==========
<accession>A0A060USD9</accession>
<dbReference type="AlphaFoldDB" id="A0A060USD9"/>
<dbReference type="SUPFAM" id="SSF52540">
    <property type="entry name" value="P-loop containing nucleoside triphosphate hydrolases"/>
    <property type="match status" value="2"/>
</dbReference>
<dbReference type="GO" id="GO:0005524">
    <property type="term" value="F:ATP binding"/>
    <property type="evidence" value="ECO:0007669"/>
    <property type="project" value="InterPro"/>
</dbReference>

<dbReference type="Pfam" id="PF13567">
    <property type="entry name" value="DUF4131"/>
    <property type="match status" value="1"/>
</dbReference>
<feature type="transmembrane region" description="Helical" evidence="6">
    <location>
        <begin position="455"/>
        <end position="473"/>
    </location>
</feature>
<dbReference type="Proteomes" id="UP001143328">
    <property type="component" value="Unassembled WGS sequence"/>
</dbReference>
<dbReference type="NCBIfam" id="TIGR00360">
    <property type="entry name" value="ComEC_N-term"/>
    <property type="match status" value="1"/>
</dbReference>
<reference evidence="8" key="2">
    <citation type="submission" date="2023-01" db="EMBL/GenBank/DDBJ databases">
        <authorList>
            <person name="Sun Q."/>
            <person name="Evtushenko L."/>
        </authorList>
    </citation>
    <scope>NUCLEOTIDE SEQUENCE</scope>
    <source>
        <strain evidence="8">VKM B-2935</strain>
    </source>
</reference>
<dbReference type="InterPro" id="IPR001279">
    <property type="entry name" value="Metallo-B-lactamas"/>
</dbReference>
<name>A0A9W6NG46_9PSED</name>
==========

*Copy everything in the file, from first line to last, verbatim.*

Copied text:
<accession>A0A060USD9</accession>
<dbReference type="AlphaFoldDB" id="A0A060USD9"/>
<dbReference type="SUPFAM" id="SSF52540">
    <property type="entry name" value="P-loop containing nucleoside triphosphate hydrolases"/>
    <property type="match status" value="2"/>
</dbReference>
<dbReference type="GO" id="GO:0005524">
    <property type="term" value="F:ATP binding"/>
    <property type="evidence" value="ECO:0007669"/>
    <property type="project" value="InterPro"/>
</dbReference>

<dbReference type="Pfam" id="PF13567">
    <property type="entry name" value="DUF4131"/>
    <property type="match status" value="1"/>
</dbReference>
<feature type="transmembrane region" description="Helical" evidence="6">
    <location>
        <begin position="455"/>
        <end position="473"/>
    </location>
</feature>
<dbReference type="Proteomes" id="UP001143328">
    <property type="component" value="Unassembled WGS sequence"/>
</dbReference>
<dbReference type="NCBIfam" id="TIGR00360">
    <property type="entry name" value="ComEC_N-term"/>
    <property type="match status" value="1"/>
</dbReference>
<reference evidence="8" key="2">
    <citation type="submission" date="2023-01" db="EMBL/GenBank/DDBJ databases">
        <authorList>
            <person name="Sun Q."/>
            <person name="Evtushenko L."/>
        </authorList>
    </citation>
    <scope>NUCLEOTIDE SEQUENCE</scope>
    <source>
        <strain evidence="8">VKM B-2935</strain>
    </source>
</reference>
<dbReference type="InterPro" id="IPR001279">
    <property type="entry name" value="Metallo-B-lactamas"/>
</dbReference>
<name>A0A9W6NG46_9PSED</name>